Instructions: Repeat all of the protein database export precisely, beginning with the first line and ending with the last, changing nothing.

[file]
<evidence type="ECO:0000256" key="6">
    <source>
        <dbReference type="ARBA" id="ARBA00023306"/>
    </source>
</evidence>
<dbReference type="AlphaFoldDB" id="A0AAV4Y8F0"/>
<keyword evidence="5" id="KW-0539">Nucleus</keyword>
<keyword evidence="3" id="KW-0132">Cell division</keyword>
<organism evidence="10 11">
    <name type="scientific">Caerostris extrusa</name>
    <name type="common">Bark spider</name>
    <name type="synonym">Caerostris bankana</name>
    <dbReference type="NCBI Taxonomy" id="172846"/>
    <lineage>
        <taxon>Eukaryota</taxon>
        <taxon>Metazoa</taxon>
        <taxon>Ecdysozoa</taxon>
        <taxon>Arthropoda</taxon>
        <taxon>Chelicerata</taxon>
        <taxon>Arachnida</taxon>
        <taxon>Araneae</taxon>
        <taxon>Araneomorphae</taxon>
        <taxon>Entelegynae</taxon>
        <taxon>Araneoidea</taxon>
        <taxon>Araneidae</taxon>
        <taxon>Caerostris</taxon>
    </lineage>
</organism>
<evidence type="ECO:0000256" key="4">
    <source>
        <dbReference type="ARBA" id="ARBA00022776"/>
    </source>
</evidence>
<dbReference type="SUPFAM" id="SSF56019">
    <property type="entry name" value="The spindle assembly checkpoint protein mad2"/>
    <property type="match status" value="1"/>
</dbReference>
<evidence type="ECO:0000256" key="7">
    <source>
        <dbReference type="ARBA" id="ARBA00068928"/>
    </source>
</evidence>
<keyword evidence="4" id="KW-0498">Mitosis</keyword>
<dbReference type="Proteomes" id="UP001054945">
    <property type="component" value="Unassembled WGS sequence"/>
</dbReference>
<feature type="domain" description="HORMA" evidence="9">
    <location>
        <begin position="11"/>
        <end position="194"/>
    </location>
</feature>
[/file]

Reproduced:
<evidence type="ECO:0000256" key="6">
    <source>
        <dbReference type="ARBA" id="ARBA00023306"/>
    </source>
</evidence>
<dbReference type="AlphaFoldDB" id="A0AAV4Y8F0"/>
<keyword evidence="5" id="KW-0539">Nucleus</keyword>
<keyword evidence="3" id="KW-0132">Cell division</keyword>
<organism evidence="10 11">
    <name type="scientific">Caerostris extrusa</name>
    <name type="common">Bark spider</name>
    <name type="synonym">Caerostris bankana</name>
    <dbReference type="NCBI Taxonomy" id="172846"/>
    <lineage>
        <taxon>Eukaryota</taxon>
        <taxon>Metazoa</taxon>
        <taxon>Ecdysozoa</taxon>
        <taxon>Arthropoda</taxon>
        <taxon>Chelicerata</taxon>
        <taxon>Arachnida</taxon>
        <taxon>Araneae</taxon>
        <taxon>Araneomorphae</taxon>
        <taxon>Entelegynae</taxon>
        <taxon>Araneoidea</taxon>
        <taxon>Araneidae</taxon>
        <taxon>Caerostris</taxon>
    </lineage>
</organism>
<evidence type="ECO:0000256" key="4">
    <source>
        <dbReference type="ARBA" id="ARBA00022776"/>
    </source>
</evidence>
<dbReference type="SUPFAM" id="SSF56019">
    <property type="entry name" value="The spindle assembly checkpoint protein mad2"/>
    <property type="match status" value="1"/>
</dbReference>
<evidence type="ECO:0000256" key="7">
    <source>
        <dbReference type="ARBA" id="ARBA00068928"/>
    </source>
</evidence>
<keyword evidence="4" id="KW-0498">Mitosis</keyword>
<dbReference type="Proteomes" id="UP001054945">
    <property type="component" value="Unassembled WGS sequence"/>
</dbReference>
<feature type="domain" description="HORMA" evidence="9">
    <location>
        <begin position="11"/>
        <end position="194"/>
    </location>
</feature>